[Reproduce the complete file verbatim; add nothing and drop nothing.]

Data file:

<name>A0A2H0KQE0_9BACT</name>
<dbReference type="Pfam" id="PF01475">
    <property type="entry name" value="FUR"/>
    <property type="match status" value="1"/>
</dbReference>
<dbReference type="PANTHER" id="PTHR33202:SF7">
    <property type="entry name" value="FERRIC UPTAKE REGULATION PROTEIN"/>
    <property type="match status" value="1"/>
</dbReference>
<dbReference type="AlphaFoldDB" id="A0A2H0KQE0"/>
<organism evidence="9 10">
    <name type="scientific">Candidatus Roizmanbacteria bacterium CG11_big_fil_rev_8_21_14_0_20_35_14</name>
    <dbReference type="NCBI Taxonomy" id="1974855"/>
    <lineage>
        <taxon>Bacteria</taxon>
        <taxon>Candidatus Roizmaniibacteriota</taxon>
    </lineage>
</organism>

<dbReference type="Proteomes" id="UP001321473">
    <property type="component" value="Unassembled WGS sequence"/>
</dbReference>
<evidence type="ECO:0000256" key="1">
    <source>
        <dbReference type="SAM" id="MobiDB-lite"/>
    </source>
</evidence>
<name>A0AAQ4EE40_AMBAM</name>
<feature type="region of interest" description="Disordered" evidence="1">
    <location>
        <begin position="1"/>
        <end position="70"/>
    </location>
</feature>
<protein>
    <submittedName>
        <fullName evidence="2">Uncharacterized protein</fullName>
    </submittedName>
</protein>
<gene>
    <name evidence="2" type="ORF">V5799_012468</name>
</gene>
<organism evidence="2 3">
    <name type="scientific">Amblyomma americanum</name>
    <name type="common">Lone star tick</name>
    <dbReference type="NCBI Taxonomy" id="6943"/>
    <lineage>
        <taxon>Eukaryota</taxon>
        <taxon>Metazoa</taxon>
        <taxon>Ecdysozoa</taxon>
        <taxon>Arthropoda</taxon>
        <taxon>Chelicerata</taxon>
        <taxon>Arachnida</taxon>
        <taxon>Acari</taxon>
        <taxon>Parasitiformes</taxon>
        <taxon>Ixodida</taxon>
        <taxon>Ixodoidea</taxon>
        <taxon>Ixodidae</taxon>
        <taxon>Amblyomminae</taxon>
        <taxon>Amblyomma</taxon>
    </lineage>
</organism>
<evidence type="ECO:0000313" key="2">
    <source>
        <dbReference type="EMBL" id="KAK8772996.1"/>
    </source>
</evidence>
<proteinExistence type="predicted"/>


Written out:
<name>A0A2H0KQE0_9BACT</name>
<dbReference type="Pfam" id="PF01475">
    <property type="entry name" value="FUR"/>
    <property type="match status" value="1"/>
</dbReference>
<dbReference type="PANTHER" id="PTHR33202:SF7">
    <property type="entry name" value="FERRIC UPTAKE REGULATION PROTEIN"/>
    <property type="match status" value="1"/>
</dbReference>
<dbReference type="AlphaFoldDB" id="A0A2H0KQE0"/>
<organism evidence="9 10">
    <name type="scientific">Candidatus Roizmanbacteria bacterium CG11_big_fil_rev_8_21_14_0_20_35_14</name>
    <dbReference type="NCBI Taxonomy" id="1974855"/>
    <lineage>
        <taxon>Bacteria</taxon>
        <taxon>Candidatus Roizmaniibacteriota</taxon>
    </lineage>
</organism>

<dbReference type="Proteomes" id="UP001321473">
    <property type="component" value="Unassembled WGS sequence"/>
</dbReference>
<evidence type="ECO:0000256" key="1">
    <source>
        <dbReference type="SAM" id="MobiDB-lite"/>
    </source>
</evidence>
<name>A0AAQ4EE40_AMBAM</name>
<feature type="region of interest" description="Disordered" evidence="1">
    <location>
        <begin position="1"/>
        <end position="70"/>
    </location>
</feature>
<protein>
    <submittedName>
        <fullName evidence="2">Uncharacterized protein</fullName>
    </submittedName>
</protein>
<gene>
    <name evidence="2" type="ORF">V5799_012468</name>
</gene>
<organism evidence="2 3">
    <name type="scientific">Amblyomma americanum</name>
    <name type="common">Lone star tick</name>
    <dbReference type="NCBI Taxonomy" id="6943"/>
    <lineage>
        <taxon>Eukaryota</taxon>
        <taxon>Metazoa</taxon>
        <taxon>Ecdysozoa</taxon>
        <taxon>Arthropoda</taxon>
        <taxon>Chelicerata</taxon>
        <taxon>Arachnida</taxon>
        <taxon>Acari</taxon>
        <taxon>Parasitiformes</taxon>
        <taxon>Ixodida</taxon>
        <taxon>Ixodoidea</taxon>
        <taxon>Ixodidae</taxon>
        <taxon>Amblyomminae</taxon>
        <taxon>Amblyomma</taxon>
    </lineage>
</organism>
<evidence type="ECO:0000313" key="2">
    <source>
        <dbReference type="EMBL" id="KAK8772996.1"/>
    </source>
</evidence>
<proteinExistence type="predicted"/>